“Art not without ambition, but without
The illness should attend it”
Of course, my ego still cringes at being judged for being less than I am, so my current trawl through comics troubles me. I am a reader, a hunter of knowledge: like all mankind I have an ideal, ill-defined, doubtless contradictory, of who I want to be. (I also have an ideal of who the perfect person is, but thankfully I’m excluded for contending for that role. I’ll talk of that another time.)
And comics give me two problems. First, normally they give easy answers, monochrome morals are their field of expertise, puritanically idealist they romp through the carefully constructed artifices of the liberal mind, throwing to one side or another.
Already I feel my mental weakness growing, the need to buck authority (which I’ve never needed before, seeming to have a knack in that particular field. Amazing what a loose tongue, no dress sense and touch of sociopathy can do for your anarchist credentials) flourishing in the environs so arid of common sense. I am a pluralist, and this commitment to good and bad, doesn’t fit. My only commitment is to diversity of moral opinion, which comics ultimately cannot adhere to, because there’s no sticking ground to plant your banner, because their users need rigidity and solidity of opinion to support them, make them think they’re living those right lives again.
Secondly, there’s social connotations to comics, which do seem to fit the people who read them. Strange-looking, curiously angry introverted young men. I saw a cluster of them at the comic shop, and they reminded nothing more glibly than junkies needing their fix of irreality to get through the day. They were waiting for their delivery, the shaven headed stickman, the inappropriately besuited, bespectacled youth, and the grizzled veteran of many an inconclusive inkgod battle. Put simply, I don’t want to be that sort of person, the propped man, stuck on Dali’s crutch.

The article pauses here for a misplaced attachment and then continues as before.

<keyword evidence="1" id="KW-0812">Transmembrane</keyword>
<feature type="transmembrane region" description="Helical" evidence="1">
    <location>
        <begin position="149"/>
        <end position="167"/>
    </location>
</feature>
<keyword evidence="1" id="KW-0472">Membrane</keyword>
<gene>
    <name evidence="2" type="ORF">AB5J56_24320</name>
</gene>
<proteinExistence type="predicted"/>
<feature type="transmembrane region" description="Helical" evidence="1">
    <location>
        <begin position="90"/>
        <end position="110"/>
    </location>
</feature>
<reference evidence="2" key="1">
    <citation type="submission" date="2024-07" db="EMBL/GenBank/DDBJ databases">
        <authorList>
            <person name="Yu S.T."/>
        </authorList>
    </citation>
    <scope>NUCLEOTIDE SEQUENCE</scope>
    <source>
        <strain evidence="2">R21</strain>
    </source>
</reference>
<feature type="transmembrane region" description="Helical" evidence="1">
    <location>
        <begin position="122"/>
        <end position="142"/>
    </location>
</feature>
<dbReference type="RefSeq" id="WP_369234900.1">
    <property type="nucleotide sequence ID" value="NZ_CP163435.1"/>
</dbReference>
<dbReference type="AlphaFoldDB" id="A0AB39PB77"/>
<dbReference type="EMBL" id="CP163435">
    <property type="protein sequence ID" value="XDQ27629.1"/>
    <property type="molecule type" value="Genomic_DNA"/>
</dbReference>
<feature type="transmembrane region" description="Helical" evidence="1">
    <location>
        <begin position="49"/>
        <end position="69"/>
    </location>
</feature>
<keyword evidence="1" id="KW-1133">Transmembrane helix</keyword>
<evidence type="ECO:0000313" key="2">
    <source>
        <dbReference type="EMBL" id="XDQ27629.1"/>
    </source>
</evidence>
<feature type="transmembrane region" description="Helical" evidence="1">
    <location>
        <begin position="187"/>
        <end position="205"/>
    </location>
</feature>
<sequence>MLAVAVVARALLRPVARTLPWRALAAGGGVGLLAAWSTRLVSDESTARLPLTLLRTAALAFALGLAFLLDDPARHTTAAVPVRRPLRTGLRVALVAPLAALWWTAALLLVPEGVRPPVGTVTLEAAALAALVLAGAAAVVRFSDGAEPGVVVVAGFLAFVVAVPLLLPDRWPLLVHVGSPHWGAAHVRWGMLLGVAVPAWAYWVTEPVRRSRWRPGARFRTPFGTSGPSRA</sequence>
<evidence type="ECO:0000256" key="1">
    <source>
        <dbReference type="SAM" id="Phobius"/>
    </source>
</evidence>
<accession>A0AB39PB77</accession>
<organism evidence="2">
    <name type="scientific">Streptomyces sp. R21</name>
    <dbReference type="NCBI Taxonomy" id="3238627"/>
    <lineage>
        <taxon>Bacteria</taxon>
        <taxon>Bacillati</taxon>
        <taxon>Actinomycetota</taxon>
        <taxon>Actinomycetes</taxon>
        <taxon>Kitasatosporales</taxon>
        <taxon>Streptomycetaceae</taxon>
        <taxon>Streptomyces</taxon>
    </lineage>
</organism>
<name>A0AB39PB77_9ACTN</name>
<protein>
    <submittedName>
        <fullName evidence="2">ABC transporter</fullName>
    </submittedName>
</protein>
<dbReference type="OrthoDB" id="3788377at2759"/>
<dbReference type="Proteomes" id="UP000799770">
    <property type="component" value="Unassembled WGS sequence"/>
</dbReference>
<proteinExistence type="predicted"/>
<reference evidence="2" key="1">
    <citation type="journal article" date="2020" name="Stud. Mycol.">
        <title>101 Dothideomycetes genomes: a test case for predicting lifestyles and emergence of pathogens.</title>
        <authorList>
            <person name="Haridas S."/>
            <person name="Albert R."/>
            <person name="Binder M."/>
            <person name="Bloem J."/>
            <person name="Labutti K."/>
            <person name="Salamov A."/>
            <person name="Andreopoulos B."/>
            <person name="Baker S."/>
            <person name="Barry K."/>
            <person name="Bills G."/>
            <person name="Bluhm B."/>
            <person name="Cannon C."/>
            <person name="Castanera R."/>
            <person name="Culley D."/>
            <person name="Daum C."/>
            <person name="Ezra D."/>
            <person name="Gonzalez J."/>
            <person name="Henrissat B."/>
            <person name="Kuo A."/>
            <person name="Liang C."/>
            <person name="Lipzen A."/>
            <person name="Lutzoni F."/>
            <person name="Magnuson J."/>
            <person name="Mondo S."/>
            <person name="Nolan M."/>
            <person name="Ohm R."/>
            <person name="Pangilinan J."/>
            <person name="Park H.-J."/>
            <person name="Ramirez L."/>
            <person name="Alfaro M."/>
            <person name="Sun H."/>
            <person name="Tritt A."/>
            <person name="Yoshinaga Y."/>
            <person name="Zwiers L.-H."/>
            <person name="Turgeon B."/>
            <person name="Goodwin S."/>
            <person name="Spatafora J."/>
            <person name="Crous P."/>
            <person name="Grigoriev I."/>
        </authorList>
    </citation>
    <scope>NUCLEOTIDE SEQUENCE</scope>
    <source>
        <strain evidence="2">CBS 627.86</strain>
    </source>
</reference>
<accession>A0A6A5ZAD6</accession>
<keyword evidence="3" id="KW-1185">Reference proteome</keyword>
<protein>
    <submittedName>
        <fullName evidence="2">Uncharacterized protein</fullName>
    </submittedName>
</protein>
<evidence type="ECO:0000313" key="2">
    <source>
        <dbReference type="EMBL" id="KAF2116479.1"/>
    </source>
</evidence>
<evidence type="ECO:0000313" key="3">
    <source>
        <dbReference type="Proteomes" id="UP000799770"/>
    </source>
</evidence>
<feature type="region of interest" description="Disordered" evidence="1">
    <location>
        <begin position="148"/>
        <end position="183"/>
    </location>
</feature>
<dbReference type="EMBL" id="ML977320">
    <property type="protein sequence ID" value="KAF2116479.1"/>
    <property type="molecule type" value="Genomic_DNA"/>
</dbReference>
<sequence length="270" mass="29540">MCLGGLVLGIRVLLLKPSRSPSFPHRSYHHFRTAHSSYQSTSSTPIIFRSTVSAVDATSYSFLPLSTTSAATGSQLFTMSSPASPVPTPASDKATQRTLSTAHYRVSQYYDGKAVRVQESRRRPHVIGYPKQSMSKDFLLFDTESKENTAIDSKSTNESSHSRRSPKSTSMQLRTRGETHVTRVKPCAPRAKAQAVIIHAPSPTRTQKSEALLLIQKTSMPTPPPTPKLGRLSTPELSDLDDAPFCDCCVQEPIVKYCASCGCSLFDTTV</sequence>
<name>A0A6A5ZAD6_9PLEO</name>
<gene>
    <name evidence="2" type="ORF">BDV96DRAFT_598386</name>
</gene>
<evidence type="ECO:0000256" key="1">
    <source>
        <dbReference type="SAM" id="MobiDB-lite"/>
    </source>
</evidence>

I know I have to choose. I remember Sartre in the Age of Reason says as much, when Mattieu, the lifelong philosopher who refused to choose finds himself stuck in a dull limbo created by that choice not to choose. We have one life to live, and refusing to choose is refusing to live. I will not go with the flow, slide with the tide. An Oxbridge Cnut I am, I shall try to hold back the tide no more, let the sea rush in, decorate the void.
Still I feel pain at the choice. It was difficult enough choosing this job, this aim over any other, the restriction of myself slashing at my ideal of who I could be, but to choose a personality, readjust my mindset which has been bulked up against the day of choosing, grown fat on ideas in the hope that I will be a better person, a less lazy person, one halycon day.
Maybe for another day will be saved my explication of why, and who I want to be but more urgent concerns are intruding, food and the like, and while I’m sure you’ll appreciate my reaching out, you’ll also appreciate the cessation of that reach. Till tomorrow then.
A thing you might note about my diatribes is is that I am totally motivated by ideas: the real world (as you’d call it) seems to intrude little: that’s cos I too am to some extent an idealist: but not in the normal sense, in the sense that I believe the imeediate objects of our perception are so carefully refined by our automatic processes, and filtered through the rest of our biological structure, that what is left from the outside is indistinct and ultimately indeterminate.
It’s just an opinion though.